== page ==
Dogs in Review Interviews AKC President Dennis B. Sprung

Dennis Sprung talks to Dogs in Review’s founder and editor-at-large, Bo Bengtson.

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DR: Obviously there’s not much AKC can do about the rating systems. That’s something that we in the publishing world should try to do something about, I think.

DS: I go to about 50 shows a year, and I have to tell you, there are as many people in favor of the rating systems as against them. A dog breaks into the Top 10, and the owners are thrilled.

DR: I’m in favor of the rating systems, too, but I wish there would be some way you could show less often and still have a realistic chance of succeeding.

DS: That’s another thing that we are talking about. There’s been a thought in some people’s minds of a rating system based on a “batting average,” on a percentage of wins. I guess you would have to go to “X” number of shows in order to qualify — you can’t go to just one show. All of this is certainly on the table.

DR: It’s encouraging to hear that it’s being discussed. Some change like that would make people feel a lot better, especially this percentage basis you’re talking about — that would be great. What about champion titles? We had about 22,000 new AKC champions last year. How much does a champion title mean?

DS: I don’t know if you remember, but years ago I was a delegate and appointed to a committee, and I gave a speech to the delegate body, and one of the main points of the speech was to do away with Best of Winners, because in practice it helps create more champions. That proposal had a wonderful reception, yet it was overwhelmingly defeated at the next delegate meeting. I personally would have no problem if there were stronger criteria for a dog to finish.

DR: It has been mentioned as a possibility that we could have an additional championship, a sort of Grand Champion title. In most of the other AKC activities you can add additional titles or degrees to a basic title — so why not in conformation? It seems to work well in some other countries.

DS: That is a possibility, and I will tell you, when titles are added, say, within the agility world, or within the performance world, that has been received very well by the fancy in the United States. But of course we have to be cautious, because it could also be perceived by those who think there are too many shows as encouraging dogs to be shown more often.

DR: I think it would be very popular. Say you win five or 10 Best of Breeds with major entries and you get a Grand Champion title, or something like that. It’s good to hear that this is being discussed. What about registrations? This is something I remember discussing with Ron Menaker. Do you see an intrinsic conflict between the fact that on the one hand, the more puppies that are registered, the better — yet at the same time, perhaps there are simply too many dogs being bred. A lot of people, and I agree with them, feel that there may just not be enough good homes to house all the cute puppies that are bred and then grow up to be a menace to society. Is this something that AKC thinks about?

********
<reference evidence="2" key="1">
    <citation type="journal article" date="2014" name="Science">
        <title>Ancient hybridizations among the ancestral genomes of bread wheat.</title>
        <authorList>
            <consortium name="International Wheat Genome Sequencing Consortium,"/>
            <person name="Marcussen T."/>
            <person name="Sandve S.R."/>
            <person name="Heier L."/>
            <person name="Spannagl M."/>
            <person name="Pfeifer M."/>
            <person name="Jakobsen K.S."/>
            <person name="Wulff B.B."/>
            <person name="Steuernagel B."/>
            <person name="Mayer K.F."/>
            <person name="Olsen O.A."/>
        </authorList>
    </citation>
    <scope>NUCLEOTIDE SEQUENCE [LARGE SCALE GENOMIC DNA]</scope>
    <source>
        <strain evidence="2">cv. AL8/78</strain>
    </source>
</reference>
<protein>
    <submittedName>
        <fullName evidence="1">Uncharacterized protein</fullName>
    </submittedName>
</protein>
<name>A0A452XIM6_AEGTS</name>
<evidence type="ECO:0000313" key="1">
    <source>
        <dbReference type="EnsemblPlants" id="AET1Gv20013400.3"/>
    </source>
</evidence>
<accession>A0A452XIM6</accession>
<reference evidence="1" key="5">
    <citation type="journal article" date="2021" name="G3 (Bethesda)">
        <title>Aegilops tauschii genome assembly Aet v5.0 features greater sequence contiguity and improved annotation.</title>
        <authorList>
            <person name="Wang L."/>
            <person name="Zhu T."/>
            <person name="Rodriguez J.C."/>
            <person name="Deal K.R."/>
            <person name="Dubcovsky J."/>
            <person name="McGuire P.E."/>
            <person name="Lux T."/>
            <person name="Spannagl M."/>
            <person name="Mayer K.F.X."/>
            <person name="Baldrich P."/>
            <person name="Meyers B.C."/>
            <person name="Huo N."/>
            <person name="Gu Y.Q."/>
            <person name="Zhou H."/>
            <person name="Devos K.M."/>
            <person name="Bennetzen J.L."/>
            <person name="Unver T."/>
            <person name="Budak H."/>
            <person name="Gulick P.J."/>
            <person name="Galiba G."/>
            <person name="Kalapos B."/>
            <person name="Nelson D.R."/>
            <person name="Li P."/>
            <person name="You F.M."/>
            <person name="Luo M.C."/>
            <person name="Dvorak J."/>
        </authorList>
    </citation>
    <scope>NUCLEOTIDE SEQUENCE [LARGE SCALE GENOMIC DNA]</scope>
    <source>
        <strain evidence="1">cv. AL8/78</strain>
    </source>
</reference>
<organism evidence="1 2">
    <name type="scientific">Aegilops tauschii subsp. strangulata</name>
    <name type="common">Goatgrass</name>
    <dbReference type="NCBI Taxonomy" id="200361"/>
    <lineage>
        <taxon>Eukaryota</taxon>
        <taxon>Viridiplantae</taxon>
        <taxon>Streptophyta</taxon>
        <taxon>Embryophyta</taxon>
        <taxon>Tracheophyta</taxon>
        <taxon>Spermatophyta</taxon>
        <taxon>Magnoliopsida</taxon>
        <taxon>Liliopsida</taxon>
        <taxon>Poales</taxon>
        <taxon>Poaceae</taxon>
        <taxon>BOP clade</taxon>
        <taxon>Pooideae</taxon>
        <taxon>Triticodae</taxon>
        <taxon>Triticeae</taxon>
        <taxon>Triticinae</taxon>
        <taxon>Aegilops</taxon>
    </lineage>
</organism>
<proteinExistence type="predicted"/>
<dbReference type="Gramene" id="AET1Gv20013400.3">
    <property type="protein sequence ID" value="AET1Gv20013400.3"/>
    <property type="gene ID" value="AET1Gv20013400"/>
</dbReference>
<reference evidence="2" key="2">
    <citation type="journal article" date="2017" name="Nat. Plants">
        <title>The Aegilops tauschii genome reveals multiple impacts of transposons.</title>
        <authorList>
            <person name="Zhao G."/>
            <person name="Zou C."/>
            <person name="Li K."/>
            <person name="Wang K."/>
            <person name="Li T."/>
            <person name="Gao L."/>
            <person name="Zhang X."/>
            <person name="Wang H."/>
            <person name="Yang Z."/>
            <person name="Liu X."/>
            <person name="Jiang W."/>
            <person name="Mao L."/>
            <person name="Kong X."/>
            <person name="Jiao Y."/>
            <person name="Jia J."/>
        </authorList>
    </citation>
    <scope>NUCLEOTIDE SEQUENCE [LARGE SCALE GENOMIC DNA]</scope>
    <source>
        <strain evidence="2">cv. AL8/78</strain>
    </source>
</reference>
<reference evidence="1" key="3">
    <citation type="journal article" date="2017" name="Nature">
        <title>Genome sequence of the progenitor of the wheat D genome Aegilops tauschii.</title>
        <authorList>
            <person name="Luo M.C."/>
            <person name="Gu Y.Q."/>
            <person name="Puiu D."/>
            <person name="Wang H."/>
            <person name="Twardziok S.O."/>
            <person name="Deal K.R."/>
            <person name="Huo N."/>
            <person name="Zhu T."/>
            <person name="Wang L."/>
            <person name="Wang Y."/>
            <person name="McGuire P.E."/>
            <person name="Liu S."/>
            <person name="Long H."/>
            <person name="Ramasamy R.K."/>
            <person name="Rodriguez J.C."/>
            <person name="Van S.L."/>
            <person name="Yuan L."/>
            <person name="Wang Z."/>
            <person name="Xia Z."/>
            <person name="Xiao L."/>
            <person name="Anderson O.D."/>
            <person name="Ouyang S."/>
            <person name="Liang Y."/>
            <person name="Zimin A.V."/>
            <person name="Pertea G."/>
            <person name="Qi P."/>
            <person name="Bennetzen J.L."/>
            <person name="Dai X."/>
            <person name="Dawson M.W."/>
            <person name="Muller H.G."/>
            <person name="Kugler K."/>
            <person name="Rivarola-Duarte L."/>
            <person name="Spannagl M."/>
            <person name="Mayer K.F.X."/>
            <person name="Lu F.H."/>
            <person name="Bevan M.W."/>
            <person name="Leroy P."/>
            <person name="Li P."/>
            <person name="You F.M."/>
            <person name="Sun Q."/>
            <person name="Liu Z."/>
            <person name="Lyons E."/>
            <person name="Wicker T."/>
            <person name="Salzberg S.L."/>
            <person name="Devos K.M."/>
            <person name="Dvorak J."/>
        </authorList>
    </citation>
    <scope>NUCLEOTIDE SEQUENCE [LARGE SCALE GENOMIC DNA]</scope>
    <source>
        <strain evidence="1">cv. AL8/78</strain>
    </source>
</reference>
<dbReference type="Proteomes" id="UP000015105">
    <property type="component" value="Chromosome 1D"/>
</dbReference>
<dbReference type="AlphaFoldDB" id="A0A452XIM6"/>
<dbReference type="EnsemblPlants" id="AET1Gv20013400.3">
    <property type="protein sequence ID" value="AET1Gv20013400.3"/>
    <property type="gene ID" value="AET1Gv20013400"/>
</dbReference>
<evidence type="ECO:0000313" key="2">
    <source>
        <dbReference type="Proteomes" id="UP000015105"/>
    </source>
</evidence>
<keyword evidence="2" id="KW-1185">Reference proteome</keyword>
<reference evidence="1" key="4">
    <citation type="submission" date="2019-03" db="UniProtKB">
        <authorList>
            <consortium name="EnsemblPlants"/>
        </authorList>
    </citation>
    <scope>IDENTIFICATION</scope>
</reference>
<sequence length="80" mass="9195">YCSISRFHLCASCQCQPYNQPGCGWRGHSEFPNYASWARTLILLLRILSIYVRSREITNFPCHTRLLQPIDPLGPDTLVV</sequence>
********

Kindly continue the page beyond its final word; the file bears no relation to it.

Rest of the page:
DS: We would like all AKC-registrable dogs to be registered.

U.S. Secretary of Education Rod Paige
and Dennis Sprung met in August 2004
to discuss public education issues.

DR: What percentage of the dogs in America are AKC-registered — does anyone know?

DS: No, but we know that our return rate of blue slips is 46 percent.

DR: In other words, without increasing the number of dogs born, we could easily have a far higher percentage of AKC-registered dogs?

DS: Right. We’re not saying that everybody should go out and breed more dogs. We’re saying that the dogs that are on the ground, that are AKC registrable, we’d like to have them registered. We’re doing a lot of things to make that happen. We are looking at our wording on the registration forms to make sure the message is clear. Of course we test a lot of ideas and we do a lot of research. We believe that it’s important, particularly because of the number of competitors we have today, that AKC provide added value to the registration, so we have what we consider three very valuable incentives when people register with the AKC, which are relatively new. One, which just was launched in the last few weeks, is called AKC Vet Net. What that means is that when you register a puppy with AKC you will get a certificate for a free examination at a veterinarian. We now have over 2,500 veterinary practices nationwide that have volunteered to particpate.

DR: And that benefits them because they get people in as clients and trust they will continue to bring their dogs in, right?

DS: Exactly. The staff believes that veterinarians, while they are certainly professionals, are also in business, so naturally it would benefit them to have a new client for the next 10 or 12 years. The examination will be free. Of course, if the dog needs a rabies shot later, or this or that, it’s a new customer for that veterinarian for years.

DR: That’s huge. I had heard of it but didn’t know the specifics.

DS: It just started; we just launched it in the last few weeks. That’s one incentive to register your dog.

The second offer we launched a few months ago is a relationship with an on-line store called DOG.com. Basically, your registration fee will be returned to you in e-certificates. If you register a dog with AKC and provide us with your e-mail address you will, within a day, receive an e-certificate. If you had a $15 registration, you’ll get a $15 certificate, which can be used for purchase of any kind of product. It’s with a major on-line store, DOG.com.